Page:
7. Prudent Man, CFA says:

    When I became an investment professional nearly fifty years ago I found that the stock markets have little to do with investing. We had security analysts analyzing companies the size of Coke Cola, with their world wide operations, quarterly earnings to the penny. Are they serious? How does anyone know what the true earnings of a company the size of Coke or Exxon-Mobile is? After all, the depreciation and amortization expenses are pure bookkeeping entries and many an artful corporate manipulation (See Enron) can fudge those numbers all they want and they do.

    But, the real scam are the stock markets not investing – a vast difference. Does anyone every wonder why the valuation of the aforementioned stocks would vary every minute when no one even has any idea what they are worth? Well I do. It is the biggest scam in the world – Wall Street. A market should be able to “price discover” in minutes. It doesn’t need six and half hours! But, there are commissions and fees and outrageous salaries that must be paid and who pays them? Taxpayers pension funds, personal trusts anyone who has a money manager that trades (not invests) in the stock market.

    If the SEC wanted to seriously prevent fraud they would allow markets to only be open one hour a day to discover price. After all, they are completely closed after the trading dart and weekends and holidays and it doesn’t seem to upset the economy one bit.

    The most important employers and business in the world are privately owned companies and they seem to do quite well without the investment bankers breathing down their necks.

    No, the stock market has little to do with investing and less to do with the economy. Remember Dow 14,000 in 2007 – the middle of a credit bust beyond any one’s imagination. What was the genius of the stock market telling us then? That it is as clueless and crooked as Chris Dodd and Barney Frank.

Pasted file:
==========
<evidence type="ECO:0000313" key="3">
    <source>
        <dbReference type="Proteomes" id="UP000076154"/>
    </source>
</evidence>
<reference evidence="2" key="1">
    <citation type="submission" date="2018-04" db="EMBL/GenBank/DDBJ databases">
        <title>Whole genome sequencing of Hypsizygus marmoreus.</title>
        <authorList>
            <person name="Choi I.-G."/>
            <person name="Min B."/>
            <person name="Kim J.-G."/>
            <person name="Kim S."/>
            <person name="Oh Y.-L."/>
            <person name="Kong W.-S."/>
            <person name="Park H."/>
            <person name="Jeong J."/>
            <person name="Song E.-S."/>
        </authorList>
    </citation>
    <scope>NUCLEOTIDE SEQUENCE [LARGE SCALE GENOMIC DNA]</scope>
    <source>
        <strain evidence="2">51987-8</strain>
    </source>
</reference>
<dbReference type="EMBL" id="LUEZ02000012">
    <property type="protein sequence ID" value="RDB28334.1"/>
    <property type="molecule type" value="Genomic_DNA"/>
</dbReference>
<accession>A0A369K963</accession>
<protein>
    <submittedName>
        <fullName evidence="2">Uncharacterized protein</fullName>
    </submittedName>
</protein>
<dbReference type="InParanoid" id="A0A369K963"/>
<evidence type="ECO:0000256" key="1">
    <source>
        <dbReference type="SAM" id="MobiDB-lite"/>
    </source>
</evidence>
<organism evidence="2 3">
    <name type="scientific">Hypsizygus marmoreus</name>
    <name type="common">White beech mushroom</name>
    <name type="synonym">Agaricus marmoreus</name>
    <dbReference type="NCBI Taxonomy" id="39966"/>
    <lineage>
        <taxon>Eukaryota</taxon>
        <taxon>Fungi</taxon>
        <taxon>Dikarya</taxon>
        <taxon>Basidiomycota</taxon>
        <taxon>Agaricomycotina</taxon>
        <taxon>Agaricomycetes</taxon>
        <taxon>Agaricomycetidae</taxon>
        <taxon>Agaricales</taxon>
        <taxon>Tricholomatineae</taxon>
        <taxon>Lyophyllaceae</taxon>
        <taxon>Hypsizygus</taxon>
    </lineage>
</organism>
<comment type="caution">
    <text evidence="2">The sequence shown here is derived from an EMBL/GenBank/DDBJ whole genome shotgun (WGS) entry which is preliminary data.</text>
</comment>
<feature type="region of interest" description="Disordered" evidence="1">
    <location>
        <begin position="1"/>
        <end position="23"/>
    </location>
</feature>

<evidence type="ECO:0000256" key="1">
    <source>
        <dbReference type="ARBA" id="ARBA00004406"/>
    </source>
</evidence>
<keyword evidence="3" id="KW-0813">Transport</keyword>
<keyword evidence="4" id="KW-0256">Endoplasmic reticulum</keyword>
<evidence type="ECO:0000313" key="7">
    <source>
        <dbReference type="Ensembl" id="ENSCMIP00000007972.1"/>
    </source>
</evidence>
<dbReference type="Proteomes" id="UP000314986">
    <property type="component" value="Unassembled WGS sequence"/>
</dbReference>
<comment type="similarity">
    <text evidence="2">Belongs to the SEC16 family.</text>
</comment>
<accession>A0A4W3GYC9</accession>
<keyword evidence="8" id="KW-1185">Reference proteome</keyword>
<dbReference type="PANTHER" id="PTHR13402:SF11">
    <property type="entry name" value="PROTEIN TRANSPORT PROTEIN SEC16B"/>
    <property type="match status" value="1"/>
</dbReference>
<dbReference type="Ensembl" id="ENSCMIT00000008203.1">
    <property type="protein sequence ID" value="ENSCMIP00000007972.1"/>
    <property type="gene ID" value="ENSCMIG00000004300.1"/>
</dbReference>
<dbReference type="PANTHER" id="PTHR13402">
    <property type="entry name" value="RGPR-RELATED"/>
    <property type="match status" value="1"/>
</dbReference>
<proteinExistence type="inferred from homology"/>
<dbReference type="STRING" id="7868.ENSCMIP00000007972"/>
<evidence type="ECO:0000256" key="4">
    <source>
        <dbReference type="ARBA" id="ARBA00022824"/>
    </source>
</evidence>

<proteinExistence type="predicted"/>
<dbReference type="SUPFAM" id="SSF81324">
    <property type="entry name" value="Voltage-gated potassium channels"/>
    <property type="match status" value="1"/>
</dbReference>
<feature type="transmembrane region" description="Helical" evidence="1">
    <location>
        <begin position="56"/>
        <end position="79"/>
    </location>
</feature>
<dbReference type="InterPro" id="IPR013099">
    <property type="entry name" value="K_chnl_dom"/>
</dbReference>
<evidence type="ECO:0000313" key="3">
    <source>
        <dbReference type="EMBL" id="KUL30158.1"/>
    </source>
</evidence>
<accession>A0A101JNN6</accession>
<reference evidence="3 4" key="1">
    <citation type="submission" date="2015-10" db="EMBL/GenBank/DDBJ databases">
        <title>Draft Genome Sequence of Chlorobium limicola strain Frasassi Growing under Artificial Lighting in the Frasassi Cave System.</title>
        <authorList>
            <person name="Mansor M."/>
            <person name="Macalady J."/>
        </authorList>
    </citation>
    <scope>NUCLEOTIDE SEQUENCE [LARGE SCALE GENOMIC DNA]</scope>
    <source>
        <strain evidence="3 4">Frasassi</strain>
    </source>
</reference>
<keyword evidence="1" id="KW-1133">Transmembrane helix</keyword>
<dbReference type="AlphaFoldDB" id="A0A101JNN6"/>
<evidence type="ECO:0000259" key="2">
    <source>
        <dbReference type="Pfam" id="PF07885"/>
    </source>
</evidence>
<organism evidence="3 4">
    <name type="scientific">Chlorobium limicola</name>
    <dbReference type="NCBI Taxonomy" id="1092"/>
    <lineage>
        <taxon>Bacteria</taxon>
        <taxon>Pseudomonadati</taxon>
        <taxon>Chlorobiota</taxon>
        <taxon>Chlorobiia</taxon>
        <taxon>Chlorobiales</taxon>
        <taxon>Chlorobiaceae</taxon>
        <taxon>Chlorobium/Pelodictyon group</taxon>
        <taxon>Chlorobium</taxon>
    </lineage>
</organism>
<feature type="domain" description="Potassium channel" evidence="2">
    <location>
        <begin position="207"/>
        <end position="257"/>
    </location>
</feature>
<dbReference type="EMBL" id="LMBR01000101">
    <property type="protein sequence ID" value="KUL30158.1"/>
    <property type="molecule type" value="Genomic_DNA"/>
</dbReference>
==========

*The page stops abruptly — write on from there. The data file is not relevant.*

8. Silicondoc says:

    I keep hearing about 7 or 8 trillion, but where is the explanation of exactly what those numbers are about ?
    It’s like those who quote so many tens of trillions in fed gov obligations, but quite deceptively never mention the fact that those obligations are ALL the payouts promised over the next 50 or 75 YEARS, and then after failing to mention that, they quote the CURRENT SINGLE YEAR federal tax intake, IGNORING the next 50 to 75 years of federal tax intake that will be used to cover those “obligations”.
    I’d sure like to hear EXACTLY what this 7.7 or 8 trillion is about… and not some decpetive babbling lies concerning it – like 50 or 75 years of “future obligations” compared to a current
    single years tax intake.
    If you’re fighting for good, don’t send out a smokescreen of lies or lack of pertinent information, I’ll probably NOTICE IT, with all the practice at detection the regular government con artists provide me.
    Anyway, an explanation of some sort would be appreciated. I suppose I’ll go off googling now, again, till I finally find someone that can actually explain this 7-8 trillion dollar accusation.

  9. […] reported on this multi-trillion-dollar loan figure in December 2008, a few weeks after the biggest day ever of Fed bailout fever. For some reason this information […]